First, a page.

Students see more inclusive future in new LGBTQ studies minor program

Brooke Sjoberg

Many students were not actually aware of the LGBTQ Studies Program until days after its launch. In fact, many more students weren’t even aware of its predecessor, a certificate-only program established in the fall of 2017.

Launched by a symposium celebrating queer camaraderie, the new transcript-recognized minor in LGBTQ studies offered by the Center for Women’s and Gender Studies has both delighted students and provoked the ire of a few Facebook users in a comment thread reacting to the program’s announcement. So far, the hecklers on Facebook are either alumni or Austin residents — but not current students.

Among students, however, the program has been well-received. Reese Brinkley, human development and family sciences sophomore, said he believes the program offers a new opportunity for specialization.

“Making it into more of a solidified minor is better (than just offering certificates), because (there are) some people who want to specialize in that sort of area,” Brinkley said. “Especially with law and making policies. If you just have a certificate, it’s not as impactful.”

In terms of representation, radio-television-film sophomore Alex believes this is a step in the right direction. Alex asked his last name not to be printed, at the risk of outing himself as transgender to someone he had not yet told.

“It definitely legitimizes it,” Alex said. “Especially when we have majors like African American Studies, Mexican American Studies, Women’s and Gender Studies. Now having the LGBTQ studies minor, even though it’s not up to a full major, being upgraded from a certificate to a minor definitely legitimizes it as much as those other majors that are focused around a person’s identity are.”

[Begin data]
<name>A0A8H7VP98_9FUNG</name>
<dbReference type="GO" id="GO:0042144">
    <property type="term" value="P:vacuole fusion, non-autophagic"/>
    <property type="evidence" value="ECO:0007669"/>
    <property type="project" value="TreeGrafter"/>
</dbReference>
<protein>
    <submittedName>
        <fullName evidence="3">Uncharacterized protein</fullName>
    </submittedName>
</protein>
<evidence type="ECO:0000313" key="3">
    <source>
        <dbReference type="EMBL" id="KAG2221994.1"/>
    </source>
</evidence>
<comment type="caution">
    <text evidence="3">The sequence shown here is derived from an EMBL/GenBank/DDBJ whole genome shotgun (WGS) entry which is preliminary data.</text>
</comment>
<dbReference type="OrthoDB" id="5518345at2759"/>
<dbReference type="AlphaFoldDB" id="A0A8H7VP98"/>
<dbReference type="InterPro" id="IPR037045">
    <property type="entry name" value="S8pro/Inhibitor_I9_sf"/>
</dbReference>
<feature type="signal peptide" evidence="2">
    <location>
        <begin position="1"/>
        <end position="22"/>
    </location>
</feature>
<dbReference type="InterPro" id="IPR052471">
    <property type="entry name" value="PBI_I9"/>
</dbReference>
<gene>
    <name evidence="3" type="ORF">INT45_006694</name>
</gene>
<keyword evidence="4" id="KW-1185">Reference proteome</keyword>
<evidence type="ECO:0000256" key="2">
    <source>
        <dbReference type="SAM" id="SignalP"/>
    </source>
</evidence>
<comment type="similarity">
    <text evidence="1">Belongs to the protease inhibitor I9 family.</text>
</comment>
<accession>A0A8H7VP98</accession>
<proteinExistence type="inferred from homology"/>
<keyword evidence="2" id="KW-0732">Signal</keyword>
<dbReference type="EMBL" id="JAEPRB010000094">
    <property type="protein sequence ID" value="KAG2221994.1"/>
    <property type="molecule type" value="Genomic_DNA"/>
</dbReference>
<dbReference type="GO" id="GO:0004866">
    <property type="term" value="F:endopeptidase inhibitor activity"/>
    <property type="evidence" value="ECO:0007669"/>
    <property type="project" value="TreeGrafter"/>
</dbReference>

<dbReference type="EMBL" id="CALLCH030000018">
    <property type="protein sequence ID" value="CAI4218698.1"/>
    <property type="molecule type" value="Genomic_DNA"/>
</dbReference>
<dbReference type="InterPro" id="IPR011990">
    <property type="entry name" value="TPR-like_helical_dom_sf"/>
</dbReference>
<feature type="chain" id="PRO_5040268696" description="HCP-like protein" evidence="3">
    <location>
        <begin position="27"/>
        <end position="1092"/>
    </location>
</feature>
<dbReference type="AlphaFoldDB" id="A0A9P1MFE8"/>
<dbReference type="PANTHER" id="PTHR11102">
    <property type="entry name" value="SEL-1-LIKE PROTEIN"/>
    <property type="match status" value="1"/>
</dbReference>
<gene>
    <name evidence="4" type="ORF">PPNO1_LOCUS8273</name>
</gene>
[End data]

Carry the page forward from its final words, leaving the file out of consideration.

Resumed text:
Alex also said he believes the minor program was developed at just the right time. The program has actually been in the works since 2004, when the LGBTQ research cluster, which served as a space for researchers to share their findings, was created.

“I don’t think that it’s so much that they’ve taken a long time to add (the minor), as it (has) now become time to split it off,” Alex said. “Women’s and gender studies used to encompass woman and LGBT issues, but I feel like those are two very different things.”

Down Interstate Highway 35, at Texas State University, mathematics junior Yesenia Serna said she would like to see a similar program implemented at more universities. She said she is studying to be a math teacher and believes LGBTQ Studies programs could be an asset to teachers in the classroom in terms of being able to understand their students and address problems in the classroom more effectively.

“Say I had my mathematics degree, and my teaching certificate, as well as a minor in LGBTQ studies,” Serna said. “Then I could specialize with the (issues of) LGBTQ students, either if they need help or whatever it may be. Regardless of whether teachers are qualified or not, a lot of the time they kind of act like counselors because you spend so much time with the students. We spend more time at school than we do with our own parents.”

Pointing to observed levels of inclusivity in educational spaces, Serna said she believes having an LGBTQ minor could encourage better care of LGBTQ students in schools during their formative years, when they are just discovering their identities.

“I could give them actual resources, and say ‘look, here are people that identify as this,’” Serna said. “(Teachers) could even be able to talk to the counselors when they recognize specific behaviors. LGBTQ (individuals) have a higher rate of depression, and counselors are supposed to be who teachers turn to, but they’re not always qualified in that area.”

Facebook users who commented on their perceived impracticality of the minor declined the opportunity to speak with the Texan. In online comments, these users questioned the real earning potential of students participating in the program.